Women who develop symptoms of Alzheimer's disease face faster decline of their mental functioning than men in the same stage of the disease, according to a recent analysis.
Researchers from the University of Hertfordshire examined fifteen studies conducted on Alzheimer's sufferers of both sexes and found that men with the disease regularly outperform women on tests that measured a senior's memory capacity and their ability to perform verbal and visuo-spatial tasks (i.e. estimating distance and depth).
Previous research has shown that women are more likely to be diagnosed with Alzheimer's disease than men, but investigation into how the disease affects the brains of the sexes differently has been sparse and conflicting.
The current study aimed to get a clearer picture of the gender-based differences of Alzheimer's and the potential causes of these disparities.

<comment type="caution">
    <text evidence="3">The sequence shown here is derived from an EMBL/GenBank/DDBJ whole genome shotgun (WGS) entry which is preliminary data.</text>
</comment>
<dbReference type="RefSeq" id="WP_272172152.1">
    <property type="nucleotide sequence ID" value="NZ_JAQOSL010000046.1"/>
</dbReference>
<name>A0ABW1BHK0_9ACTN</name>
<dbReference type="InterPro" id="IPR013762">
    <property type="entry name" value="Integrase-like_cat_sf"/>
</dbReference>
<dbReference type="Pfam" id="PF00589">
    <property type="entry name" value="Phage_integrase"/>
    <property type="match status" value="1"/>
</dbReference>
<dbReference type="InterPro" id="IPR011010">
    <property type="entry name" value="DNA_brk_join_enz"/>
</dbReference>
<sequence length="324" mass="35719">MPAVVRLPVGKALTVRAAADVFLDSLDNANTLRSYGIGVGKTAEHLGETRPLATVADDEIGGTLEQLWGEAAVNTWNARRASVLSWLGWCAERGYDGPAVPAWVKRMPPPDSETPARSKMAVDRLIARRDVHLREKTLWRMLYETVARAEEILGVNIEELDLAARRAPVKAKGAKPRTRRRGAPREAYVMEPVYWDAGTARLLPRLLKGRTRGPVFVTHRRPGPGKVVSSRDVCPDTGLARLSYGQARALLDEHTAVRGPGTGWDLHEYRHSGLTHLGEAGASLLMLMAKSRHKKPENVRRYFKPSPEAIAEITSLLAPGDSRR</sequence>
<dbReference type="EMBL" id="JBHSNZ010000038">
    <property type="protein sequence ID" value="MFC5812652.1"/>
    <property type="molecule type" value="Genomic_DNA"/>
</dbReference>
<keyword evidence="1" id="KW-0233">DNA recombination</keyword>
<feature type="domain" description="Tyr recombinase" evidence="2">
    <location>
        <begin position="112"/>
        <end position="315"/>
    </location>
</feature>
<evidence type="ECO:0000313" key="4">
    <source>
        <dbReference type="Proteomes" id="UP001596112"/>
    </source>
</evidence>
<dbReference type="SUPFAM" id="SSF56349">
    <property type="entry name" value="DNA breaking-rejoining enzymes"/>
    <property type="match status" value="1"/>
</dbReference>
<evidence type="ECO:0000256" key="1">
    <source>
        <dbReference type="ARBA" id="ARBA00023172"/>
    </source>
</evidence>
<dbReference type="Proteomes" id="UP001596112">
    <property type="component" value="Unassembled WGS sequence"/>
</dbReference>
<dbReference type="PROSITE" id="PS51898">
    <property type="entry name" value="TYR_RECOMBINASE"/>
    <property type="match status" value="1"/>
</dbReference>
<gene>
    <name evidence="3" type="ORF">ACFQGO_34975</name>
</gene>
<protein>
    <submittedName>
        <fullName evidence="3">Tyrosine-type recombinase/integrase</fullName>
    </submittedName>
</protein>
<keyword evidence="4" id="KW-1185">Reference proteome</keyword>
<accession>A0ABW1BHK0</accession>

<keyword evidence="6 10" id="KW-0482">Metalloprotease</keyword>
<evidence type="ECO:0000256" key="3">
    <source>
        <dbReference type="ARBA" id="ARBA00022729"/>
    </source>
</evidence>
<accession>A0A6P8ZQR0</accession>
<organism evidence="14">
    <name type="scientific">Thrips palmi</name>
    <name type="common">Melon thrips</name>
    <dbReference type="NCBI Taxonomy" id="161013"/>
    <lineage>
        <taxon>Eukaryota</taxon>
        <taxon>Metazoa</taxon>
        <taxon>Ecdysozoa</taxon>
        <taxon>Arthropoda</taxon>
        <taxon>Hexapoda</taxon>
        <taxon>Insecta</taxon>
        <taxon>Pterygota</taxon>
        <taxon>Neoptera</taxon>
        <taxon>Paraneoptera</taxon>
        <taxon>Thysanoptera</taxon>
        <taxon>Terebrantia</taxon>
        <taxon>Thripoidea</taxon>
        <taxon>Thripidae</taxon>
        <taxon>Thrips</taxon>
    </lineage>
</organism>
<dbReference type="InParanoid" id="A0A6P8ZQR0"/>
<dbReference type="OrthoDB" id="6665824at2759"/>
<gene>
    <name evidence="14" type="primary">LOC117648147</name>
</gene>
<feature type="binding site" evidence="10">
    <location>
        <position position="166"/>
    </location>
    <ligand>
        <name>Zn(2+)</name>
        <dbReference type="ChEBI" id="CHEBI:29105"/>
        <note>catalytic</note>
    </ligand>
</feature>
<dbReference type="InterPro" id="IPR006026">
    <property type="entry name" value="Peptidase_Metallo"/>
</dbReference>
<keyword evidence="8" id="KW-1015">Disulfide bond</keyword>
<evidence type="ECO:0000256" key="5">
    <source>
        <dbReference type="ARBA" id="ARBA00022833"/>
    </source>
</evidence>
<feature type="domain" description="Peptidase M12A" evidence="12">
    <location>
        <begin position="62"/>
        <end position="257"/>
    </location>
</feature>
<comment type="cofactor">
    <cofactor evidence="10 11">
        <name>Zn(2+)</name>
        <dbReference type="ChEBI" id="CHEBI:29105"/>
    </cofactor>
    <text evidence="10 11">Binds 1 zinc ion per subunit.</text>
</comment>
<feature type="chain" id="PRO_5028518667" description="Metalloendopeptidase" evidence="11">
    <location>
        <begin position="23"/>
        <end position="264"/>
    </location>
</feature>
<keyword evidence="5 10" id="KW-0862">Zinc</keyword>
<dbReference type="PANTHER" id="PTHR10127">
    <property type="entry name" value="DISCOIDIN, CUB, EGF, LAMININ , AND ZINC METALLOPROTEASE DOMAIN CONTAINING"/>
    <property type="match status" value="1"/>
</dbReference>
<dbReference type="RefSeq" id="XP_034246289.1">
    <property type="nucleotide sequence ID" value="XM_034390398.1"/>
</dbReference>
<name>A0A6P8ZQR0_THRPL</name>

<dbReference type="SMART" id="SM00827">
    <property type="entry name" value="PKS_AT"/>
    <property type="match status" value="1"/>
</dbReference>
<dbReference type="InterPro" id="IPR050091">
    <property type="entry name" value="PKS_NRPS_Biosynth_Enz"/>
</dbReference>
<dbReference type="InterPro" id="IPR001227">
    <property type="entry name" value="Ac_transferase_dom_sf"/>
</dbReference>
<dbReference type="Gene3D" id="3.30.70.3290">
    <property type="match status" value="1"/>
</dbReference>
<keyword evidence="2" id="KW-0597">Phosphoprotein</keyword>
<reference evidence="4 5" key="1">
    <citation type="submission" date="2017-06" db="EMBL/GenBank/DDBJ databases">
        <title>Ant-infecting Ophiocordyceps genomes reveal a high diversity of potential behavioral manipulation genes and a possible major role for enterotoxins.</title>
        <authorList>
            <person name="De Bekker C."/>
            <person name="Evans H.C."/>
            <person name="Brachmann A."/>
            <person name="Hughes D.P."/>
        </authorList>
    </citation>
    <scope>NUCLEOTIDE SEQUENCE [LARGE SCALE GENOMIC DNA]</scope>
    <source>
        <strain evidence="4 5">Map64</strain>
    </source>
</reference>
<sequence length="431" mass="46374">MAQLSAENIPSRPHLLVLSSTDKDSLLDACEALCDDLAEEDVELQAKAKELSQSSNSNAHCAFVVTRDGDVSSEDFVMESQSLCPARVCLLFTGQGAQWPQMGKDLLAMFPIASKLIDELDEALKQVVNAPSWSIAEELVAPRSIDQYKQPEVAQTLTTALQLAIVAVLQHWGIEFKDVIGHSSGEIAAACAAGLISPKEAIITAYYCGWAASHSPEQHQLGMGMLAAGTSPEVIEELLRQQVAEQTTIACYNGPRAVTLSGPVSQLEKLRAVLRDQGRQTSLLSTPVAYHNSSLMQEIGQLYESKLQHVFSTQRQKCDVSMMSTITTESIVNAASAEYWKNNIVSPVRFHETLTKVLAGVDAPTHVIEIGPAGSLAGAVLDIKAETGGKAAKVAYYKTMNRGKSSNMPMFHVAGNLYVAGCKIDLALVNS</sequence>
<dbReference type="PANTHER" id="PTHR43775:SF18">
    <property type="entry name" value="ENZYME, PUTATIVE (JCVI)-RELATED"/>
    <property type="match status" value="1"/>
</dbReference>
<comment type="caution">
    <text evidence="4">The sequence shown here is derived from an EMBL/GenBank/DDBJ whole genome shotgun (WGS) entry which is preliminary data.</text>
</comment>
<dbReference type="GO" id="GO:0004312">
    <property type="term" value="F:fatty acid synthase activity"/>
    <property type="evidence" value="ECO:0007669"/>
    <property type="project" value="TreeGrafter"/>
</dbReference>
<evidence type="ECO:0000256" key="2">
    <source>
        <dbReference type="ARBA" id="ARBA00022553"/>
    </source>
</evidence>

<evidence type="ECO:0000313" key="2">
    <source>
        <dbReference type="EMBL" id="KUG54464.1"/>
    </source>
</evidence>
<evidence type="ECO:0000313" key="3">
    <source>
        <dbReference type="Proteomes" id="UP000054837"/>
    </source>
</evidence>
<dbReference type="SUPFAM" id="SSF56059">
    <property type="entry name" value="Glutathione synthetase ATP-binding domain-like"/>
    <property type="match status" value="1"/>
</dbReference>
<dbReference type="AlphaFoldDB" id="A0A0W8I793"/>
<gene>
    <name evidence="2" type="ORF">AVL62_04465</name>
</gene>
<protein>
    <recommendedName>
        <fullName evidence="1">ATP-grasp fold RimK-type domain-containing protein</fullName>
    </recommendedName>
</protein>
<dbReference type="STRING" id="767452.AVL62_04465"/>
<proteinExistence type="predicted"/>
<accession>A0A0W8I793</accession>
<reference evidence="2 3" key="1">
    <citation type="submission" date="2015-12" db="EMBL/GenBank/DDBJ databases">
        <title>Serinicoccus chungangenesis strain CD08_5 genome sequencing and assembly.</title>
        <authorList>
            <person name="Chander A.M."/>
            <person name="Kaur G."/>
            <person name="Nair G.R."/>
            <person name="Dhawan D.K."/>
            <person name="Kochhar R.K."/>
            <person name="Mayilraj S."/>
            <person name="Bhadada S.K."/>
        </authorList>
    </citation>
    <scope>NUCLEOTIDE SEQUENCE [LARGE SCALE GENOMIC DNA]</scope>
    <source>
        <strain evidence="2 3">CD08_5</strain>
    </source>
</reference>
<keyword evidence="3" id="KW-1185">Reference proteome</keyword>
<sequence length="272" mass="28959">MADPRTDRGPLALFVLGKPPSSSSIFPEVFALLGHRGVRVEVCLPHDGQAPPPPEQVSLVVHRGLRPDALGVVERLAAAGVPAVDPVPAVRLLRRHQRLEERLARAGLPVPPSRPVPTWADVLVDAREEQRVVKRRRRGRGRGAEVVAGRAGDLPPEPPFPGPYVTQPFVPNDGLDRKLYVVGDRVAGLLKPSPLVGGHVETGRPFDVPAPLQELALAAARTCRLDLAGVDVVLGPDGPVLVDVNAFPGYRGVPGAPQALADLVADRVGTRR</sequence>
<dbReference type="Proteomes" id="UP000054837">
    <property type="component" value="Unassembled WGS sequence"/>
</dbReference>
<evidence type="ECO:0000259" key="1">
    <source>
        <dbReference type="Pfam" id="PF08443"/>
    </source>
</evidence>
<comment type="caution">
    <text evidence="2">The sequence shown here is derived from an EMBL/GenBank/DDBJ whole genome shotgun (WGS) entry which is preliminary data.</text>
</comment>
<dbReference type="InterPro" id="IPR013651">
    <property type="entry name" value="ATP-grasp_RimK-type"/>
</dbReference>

Study authors concluded that there must be something about Alzheimer's that puts women at a disadvantage. They offered several theories to explain why men and women with the disease experience mental decline at different rates:
- Hormones wreaking havoc: Studies have shown that estrogen may act as a shield against Alzheimer's disease in women. Thus, the estrogen loss that accompanies menopause could play a role in making women more susceptible to functional decline.
- Men may have more robust reserves: Cognitive reserve has emerged as a proven buffer against symptoms of Alzheimer's and other forms of dementia. As a gender, men may have more exposure to reserve-building activities (higher education, unique experiences, a challenging professional career) than women.
- It could be in the genes: The primary genetic risk factor for Alzheimer's disease—the APOE genotype—has been shown to have a more detrimental effect on the cognitive functioning of women than men.